In 2014, Crossway published the first ESV Reader’s Bible. The Reader’s Bible doesn’t have verse numbers in the text, nor does it have footnotes and cross references. And most editions of the Reader’s Bible don’t even have chapter numbers. What’s interesting is that this isn’t really a new format. It’s actually a return to how Bibles looked prior to 1551, which is when chapter and verse numbers were added to the text. 

When you first pick up a Reader’s Bible, I think your reaction will be much like mine, which was something along the lines of, “Wow! This is clean and inviting. The lack of all that extraneous information removes the intimidation and … I really want to read this!”

When you first pick up a Reader’s Bible, I think your reaction will be much like mine, which was something along the lines of, “Wow! This is clean and inviting. The lack of all that extraneous information removes the intimidation and … I really want to read this!”

There are several editions of the ESV Reader’s Bible and Crossway has an information page that explains more about each, along with images of what the various editions look like. For those who like reading their Bible online or with a mobile device, Crossway’s ESV.org Website has the full Bible online. The settings allow you to hide verse and chapter numbers as well as the footnotes and cross references to get the same clean, uncluttered experience. The ESV Android and iOS apps also let you control these features.

My personal experience in using a Reader’s Bible is that the content flows more naturally and I’m able to follow God’s storyline much better. I am more engaged and I’m not distracted by a lot of information that God didn’t put there.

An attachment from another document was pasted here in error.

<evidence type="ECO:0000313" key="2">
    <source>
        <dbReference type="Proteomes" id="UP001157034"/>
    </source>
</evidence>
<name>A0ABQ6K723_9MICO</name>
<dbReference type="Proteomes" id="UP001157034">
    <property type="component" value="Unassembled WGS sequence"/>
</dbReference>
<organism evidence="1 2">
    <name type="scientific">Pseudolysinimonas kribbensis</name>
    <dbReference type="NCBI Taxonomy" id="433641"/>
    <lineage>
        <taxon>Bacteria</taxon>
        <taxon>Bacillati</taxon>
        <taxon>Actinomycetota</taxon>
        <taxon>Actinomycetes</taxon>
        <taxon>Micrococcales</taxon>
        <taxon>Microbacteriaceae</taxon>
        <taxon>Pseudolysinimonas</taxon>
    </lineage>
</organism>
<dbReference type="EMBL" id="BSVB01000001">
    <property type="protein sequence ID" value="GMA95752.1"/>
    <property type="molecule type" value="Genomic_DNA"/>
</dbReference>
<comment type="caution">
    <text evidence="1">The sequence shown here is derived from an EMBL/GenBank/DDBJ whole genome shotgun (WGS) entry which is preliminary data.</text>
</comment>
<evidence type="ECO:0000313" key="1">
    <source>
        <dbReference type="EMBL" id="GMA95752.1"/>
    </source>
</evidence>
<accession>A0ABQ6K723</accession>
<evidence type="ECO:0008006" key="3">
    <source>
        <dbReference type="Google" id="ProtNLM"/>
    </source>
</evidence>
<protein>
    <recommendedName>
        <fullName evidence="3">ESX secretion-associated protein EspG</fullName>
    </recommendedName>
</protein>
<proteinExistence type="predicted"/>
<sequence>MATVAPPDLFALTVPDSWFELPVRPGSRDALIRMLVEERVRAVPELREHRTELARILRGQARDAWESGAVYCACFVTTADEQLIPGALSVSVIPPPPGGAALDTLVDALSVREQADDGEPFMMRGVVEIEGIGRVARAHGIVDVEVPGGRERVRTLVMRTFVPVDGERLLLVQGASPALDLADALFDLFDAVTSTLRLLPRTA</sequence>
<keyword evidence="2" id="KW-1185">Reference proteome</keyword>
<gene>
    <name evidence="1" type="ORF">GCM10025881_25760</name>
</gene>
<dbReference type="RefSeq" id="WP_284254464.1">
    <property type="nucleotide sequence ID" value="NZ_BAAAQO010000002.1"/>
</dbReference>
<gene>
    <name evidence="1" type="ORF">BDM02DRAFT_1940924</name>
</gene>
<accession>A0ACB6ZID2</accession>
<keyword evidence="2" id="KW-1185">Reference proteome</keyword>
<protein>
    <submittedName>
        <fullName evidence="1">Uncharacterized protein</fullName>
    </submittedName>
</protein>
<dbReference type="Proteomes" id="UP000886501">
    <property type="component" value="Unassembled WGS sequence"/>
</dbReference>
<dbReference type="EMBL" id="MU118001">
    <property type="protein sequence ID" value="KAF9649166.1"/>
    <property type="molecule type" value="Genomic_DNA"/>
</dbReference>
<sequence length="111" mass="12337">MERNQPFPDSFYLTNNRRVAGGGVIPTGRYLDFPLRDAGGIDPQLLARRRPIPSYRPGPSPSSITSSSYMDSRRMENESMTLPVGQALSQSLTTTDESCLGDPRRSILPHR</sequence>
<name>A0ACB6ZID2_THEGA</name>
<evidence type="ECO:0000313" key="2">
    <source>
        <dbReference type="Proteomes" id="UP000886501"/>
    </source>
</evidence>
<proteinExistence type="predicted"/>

So, that’s the first thing that changed -- a “new” format for the Bible that is less intimidating and looks more like a normal book to read. What’s the second thing that changed?

2. A New Perspective

My perspective changed.

My understanding of what it takes to read the Bible straight through changed. You see, almost all of the reading plans I have seen are “one year” plans. In my mind, anything that takes a little bit of time every day for a whole year must be a huge project. And if I miss some days because I forget, or I’m sick, or I’m traveling, the enormity of the task snowballs into a bigger challenge once I get back on the plan.

Once again, my love for God’s Word was not being met with a love for reading God’s Word. My perspective was that reading the whole Bible was a pretty big challenge. 

Or, was I making this challenge look bigger than it really is?

Recently, I polled a few people sitting around at a family gathering and asked the question, “How many hours do you think is needed to read the whole Bible at average reading speed?” The answers I got ranged from 125 to 500 hours. (Well, one person said 32, but the group consensus was definitely the other direction.) 

In reality, the time required for the average person to read the entire Bible, Genesis to Revelation, all 1,189 chapters, more than 31,000 verses... is 74 hours and 28 minutes. That’s just over 3 days. Crossway has a tremendous infographic that lays this out in detail, showing how much time is needed for each book, how much time for the Old Testament and the New Testament, and so on. 

In reality, the time required for the average person to read the entire Bible, Genesis to Revelation, all 1,189 chapters, more than 31,000 verses... is 74 hours and 28 minutes. That’s just over 3 days.